All My Sons

‘All My Sons’ proves as emotional, pertinent as all of Miller’s works        

Meg Hale
Asheville Daily Planet
Wednesday, 21 June 2006

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What I don’t understand is: How can someone who was sleeping with Marilyn Monroe be so moody? Arthur Miller is one of the most gifted writers of plays with messages that are so timeless and with plots that are so emotionally wrenching, one needs a nap after seeing one of them.

Before my nap, I am always so excited to see people produce works by Miller. So, of course, I was thrilled when I heard that the Immediate Theatre Project was performing “All My Sons.” 

ITP, who brought us “The Glass Menagerie” and “The American Dream,” has really outdone itself on this one. I was truly blown away by the acting in this play. This is the sort of play in which all the characters have to have fairly huge emotional breakdowns in the same scene for a prolonged amount of time.

So, it is a little tricky to keep the moment from becoming a lot of actors screaming over top of each other. I thought the actors did a stupendous job of building up to the peak of the emotion and creating variations among characters’ feelings.

“All My Sons” is the story of an American family who has its own business in a small town in 1947. The family suffered the loss of a son in World War II and lived through a scandal involving the business. When the play opens, the family is still very much coping with the aftermath of it all. The head of the family is Joe Keller, played by actor and storyteller David Novak. Keller is at an age to retire and is looking to pass off the family business to his son Chris, played by Ross DeGraw.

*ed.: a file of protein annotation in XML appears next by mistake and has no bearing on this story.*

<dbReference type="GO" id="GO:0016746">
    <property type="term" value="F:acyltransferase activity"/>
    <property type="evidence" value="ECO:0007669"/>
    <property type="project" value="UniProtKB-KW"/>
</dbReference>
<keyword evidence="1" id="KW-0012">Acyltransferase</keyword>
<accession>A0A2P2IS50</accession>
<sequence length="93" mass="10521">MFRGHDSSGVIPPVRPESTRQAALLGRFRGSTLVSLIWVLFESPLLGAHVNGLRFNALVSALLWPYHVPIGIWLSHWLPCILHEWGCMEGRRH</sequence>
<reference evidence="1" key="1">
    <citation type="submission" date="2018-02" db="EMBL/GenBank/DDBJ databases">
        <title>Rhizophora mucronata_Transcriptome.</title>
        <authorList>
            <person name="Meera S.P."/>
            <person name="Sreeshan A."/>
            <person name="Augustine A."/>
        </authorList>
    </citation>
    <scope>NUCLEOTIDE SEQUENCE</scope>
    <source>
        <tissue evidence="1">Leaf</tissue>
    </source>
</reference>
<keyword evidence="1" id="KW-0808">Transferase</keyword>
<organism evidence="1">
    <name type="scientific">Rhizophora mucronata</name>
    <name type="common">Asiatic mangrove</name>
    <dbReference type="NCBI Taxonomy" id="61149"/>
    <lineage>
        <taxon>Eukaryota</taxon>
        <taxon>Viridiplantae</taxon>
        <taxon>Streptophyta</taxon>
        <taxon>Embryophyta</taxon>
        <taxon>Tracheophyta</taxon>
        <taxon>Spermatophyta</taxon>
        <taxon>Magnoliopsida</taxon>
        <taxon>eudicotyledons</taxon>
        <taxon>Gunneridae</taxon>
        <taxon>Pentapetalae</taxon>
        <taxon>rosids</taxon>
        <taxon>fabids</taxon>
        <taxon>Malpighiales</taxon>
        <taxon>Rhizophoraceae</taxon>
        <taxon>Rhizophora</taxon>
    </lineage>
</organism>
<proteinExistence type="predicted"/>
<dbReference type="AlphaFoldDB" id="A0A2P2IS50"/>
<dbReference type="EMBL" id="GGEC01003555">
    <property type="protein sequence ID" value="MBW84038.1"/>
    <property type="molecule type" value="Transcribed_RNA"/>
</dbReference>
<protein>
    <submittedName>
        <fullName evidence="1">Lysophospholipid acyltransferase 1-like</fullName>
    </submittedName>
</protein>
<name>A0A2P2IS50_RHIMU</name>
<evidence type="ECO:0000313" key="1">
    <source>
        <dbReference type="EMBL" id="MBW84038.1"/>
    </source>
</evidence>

Because it is Miller, the play also has dual-conflicts. So, while Joe and Chris are debating the future of the business, the mother Kate (played by Kay Galvin) is having trouble accepting the death of her son Larry.

It only makes matters worse when Larry’s old girlfriend, Ann, played by Lauren Fortuna, shows up back in town and begins a relationship with Chris.

The climactic moments between DeGraw and Novak are stunning! I honestly cannot remember the last time I have seen such real, raw emotions onstage. I almost choked up just because of the sheer honesty and reality of the scene, which does not often happen in theatre.

I thought that the best performance, however, was given by Galvin. She plays Kate as very strong and powerful when she needs to be, but easily shattered if one knows how to go about doing so.

I loved that she was a loving and nurturing mother, but had it in her to strike fear into anyone she spoke to. Galvin did an exquisite job of putting all of that into a believable character.

True, Miller’s writing helps with all of this. His lines are so remarkable that an actor can really knock the stuffing out of a character, if one plays it correctly.

A great deal of credit goes to director Hans Meyer, who co-founded ITP with Willie Vanzetti Repoley, who plays Ann’s brother George in the play.

Of all the Miller plays to perform nowadays, none is more appropriate than this. It deals with war and the pain it causes for those who live through it and those who are left behind. It also centers around people who profit from it.

There is a great quote from Joe in the last act that is highlighted in the program: “War and peace, it’s nickels and dimes.” I think that topic is going to hit home for a lot of people.

I have never encountered a work by Miller that I have not adored. This being my first viewing of “All My Sons,” I had high hopes. This play met every one of my expectations of it. ITP deserves to be commended. I strongly recommend it.

The play will be performed at North Carolina Stage Company at 7:30 p.m. Thursday through Saturday with a matinee at 2 p.m. Sunday. I give it five and a half of my six planets.